What Benefits Do Millennials Crave Most?

A new survey of millennials finds college debt is dragging many younger workers down.
By: | January 16, 2019 • 2 min read
millennials benefits

While there are many benefits perks to be offered in the pursuit of attracting young talent, student debt relief apparently is one of the strongest draws of them all.

According to a recent survey from Austin, Texas-based Self Lender, a fintech startup, of the 1,000 American millennials polled, 60 percent of those with student debt would give up an existing benefit for debt repayment. The survey also found that:

  • One in four millennials would give up working from home, making it the most disposable benefit;
  • One-third of women would give up working from home compared to only one-fifth of men; and
  • The willingness to give up PTO for student-loan repayment decreases with age.
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James Garvey, CEO of Self Lender, says the most likely factor in these findings is the rising amount of student debt, which stands just north of $1.5 trillion, according to the Federal Reserve.

“We were surprised to find that young workers would rather have help with student loan debt than any other employment benefit,” Garvey says.

Garvey says he was surprised to learn that working from home was the top benefit people are willing to forgo for student debt relief, adding that it was unexpected “given that flexibility and work/life balance are benefits that have become commonplace in today’s mobile world.”

The Self Lender survey also discovered that a meaningful proportion of the young workforce wants student debt forgiveness from their employers and are even willing to forgo their current benefits to get it. But does it really pay off to give up a benefit like 401k matching in lieu of student loan repayment?

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Garvey explains that every individual is different based on the amount of student debt and their own personal finance goals. Employers that contribute $100 per month to student loans may help save a couple thousand dollars in interest over a span of the seven-year loan, according to NerdWallet. However, he says, for a person making $56,000 annually and contributing 6 percent monthly to a 401(k), employers can contribute roughly $15,000 with a standard 50-percent match over the same time period.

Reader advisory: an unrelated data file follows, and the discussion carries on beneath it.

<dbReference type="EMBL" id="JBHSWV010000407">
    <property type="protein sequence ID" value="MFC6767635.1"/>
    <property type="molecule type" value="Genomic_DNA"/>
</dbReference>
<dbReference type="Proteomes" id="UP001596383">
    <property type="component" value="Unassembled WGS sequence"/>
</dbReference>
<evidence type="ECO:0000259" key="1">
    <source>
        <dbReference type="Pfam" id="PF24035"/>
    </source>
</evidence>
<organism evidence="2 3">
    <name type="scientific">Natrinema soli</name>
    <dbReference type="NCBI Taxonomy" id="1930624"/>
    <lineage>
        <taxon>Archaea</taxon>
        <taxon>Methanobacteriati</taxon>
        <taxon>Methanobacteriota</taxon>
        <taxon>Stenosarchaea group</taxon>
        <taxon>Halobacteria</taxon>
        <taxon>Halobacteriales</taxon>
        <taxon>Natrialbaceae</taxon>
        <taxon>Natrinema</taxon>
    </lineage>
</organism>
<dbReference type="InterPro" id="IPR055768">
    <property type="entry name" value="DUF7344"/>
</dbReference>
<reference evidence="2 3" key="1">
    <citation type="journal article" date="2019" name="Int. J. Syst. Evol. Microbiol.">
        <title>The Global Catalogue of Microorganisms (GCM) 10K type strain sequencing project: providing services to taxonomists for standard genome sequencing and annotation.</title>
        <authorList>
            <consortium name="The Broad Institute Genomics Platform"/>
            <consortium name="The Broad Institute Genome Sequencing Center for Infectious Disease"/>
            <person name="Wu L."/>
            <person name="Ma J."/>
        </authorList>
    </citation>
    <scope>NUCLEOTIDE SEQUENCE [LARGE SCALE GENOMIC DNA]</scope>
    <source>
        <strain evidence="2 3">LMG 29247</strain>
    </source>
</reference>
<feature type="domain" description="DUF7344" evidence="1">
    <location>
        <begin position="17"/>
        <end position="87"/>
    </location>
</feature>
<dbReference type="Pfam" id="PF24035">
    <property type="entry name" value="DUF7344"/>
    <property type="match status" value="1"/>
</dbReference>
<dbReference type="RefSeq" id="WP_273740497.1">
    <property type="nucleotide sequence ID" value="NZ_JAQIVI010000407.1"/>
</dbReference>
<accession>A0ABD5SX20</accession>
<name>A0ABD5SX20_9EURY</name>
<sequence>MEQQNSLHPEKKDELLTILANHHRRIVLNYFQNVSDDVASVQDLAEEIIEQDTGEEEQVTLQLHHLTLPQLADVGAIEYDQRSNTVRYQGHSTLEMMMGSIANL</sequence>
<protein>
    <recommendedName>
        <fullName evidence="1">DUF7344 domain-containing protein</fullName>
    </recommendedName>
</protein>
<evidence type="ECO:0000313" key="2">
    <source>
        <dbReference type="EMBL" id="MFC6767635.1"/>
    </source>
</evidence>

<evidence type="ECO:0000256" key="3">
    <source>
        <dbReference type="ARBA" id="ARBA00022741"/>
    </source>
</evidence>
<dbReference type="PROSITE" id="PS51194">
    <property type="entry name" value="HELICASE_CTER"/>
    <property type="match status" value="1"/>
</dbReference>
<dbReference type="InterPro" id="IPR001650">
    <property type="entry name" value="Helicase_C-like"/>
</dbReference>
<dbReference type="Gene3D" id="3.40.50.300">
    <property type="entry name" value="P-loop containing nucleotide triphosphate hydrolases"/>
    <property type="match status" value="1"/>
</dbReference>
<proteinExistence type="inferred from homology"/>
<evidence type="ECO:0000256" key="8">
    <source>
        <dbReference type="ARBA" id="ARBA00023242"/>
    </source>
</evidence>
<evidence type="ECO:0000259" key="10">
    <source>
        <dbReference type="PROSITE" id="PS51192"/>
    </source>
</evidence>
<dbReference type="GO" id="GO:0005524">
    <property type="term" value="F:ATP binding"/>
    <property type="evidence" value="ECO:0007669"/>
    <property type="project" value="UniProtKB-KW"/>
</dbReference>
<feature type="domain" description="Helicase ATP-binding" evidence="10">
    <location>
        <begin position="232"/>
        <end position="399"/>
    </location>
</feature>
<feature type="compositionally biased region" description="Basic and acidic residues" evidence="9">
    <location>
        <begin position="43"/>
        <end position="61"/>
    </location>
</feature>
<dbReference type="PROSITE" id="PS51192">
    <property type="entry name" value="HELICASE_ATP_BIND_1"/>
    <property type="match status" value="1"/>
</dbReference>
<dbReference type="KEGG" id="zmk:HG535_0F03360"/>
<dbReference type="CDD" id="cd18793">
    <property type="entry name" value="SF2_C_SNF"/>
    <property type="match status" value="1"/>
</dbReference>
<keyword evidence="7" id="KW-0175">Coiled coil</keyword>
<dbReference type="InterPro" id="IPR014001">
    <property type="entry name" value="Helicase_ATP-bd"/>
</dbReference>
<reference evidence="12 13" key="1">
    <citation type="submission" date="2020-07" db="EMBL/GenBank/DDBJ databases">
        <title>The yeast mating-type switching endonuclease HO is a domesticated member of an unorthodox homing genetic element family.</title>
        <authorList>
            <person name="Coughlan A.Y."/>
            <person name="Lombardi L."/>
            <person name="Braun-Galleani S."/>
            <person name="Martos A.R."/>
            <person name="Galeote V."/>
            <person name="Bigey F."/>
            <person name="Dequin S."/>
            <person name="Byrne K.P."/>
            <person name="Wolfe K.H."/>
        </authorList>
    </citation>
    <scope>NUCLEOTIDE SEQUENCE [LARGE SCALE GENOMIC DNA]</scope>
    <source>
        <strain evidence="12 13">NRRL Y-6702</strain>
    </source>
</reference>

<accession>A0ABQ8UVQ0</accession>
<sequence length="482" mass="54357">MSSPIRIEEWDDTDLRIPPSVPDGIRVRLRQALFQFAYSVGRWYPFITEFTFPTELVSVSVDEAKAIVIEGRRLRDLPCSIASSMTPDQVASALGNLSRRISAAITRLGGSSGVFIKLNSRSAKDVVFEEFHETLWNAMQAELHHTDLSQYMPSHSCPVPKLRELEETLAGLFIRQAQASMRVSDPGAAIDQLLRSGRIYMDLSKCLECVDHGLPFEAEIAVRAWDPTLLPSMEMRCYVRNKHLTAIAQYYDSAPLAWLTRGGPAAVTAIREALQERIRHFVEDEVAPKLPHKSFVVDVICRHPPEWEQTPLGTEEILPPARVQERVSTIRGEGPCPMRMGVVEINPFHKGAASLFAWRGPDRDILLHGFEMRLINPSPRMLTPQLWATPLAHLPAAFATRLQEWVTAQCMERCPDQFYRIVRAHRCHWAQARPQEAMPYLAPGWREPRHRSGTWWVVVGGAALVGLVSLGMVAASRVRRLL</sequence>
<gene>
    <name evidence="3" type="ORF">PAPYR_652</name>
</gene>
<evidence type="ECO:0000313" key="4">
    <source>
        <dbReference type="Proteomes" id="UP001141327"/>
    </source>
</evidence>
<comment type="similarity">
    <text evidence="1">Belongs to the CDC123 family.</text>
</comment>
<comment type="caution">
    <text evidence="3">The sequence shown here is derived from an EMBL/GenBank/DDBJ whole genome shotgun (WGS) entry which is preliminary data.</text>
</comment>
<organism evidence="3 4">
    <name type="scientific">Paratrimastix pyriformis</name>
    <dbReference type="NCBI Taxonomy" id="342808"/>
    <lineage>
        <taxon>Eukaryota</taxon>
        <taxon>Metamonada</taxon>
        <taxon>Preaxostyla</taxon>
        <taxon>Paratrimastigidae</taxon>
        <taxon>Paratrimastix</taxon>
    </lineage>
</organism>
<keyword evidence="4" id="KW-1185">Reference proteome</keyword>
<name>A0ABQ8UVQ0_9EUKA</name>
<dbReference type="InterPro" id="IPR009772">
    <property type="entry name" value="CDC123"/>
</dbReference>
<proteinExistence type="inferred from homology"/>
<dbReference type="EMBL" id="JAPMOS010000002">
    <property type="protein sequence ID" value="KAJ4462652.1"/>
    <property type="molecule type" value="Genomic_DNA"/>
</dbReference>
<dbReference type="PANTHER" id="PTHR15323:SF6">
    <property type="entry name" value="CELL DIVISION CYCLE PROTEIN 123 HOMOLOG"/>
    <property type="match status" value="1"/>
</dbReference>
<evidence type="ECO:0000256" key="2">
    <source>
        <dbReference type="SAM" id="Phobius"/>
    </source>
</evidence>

Student-loan debt can cause stress, drop credit scores and keep people financially behind, so it’s crucial to pay them off in a timely manner.

Garvey says employers have the power to alleviate some of the stress of student loans for their workers, although most aren’t currently offering any form of loan repayment.

“It’s clear that HR executives have a lot to reconsider when offering benefits packages in hopes of attracting satisfied, productive and happy workers,” he says. “And it’s exciting that employers can help solve this problem.”

Tom Starner is a freelance writer based in Philadelphia who has been covering the human resource space and all of its component processes for over two decades. He can be reached at [email protected]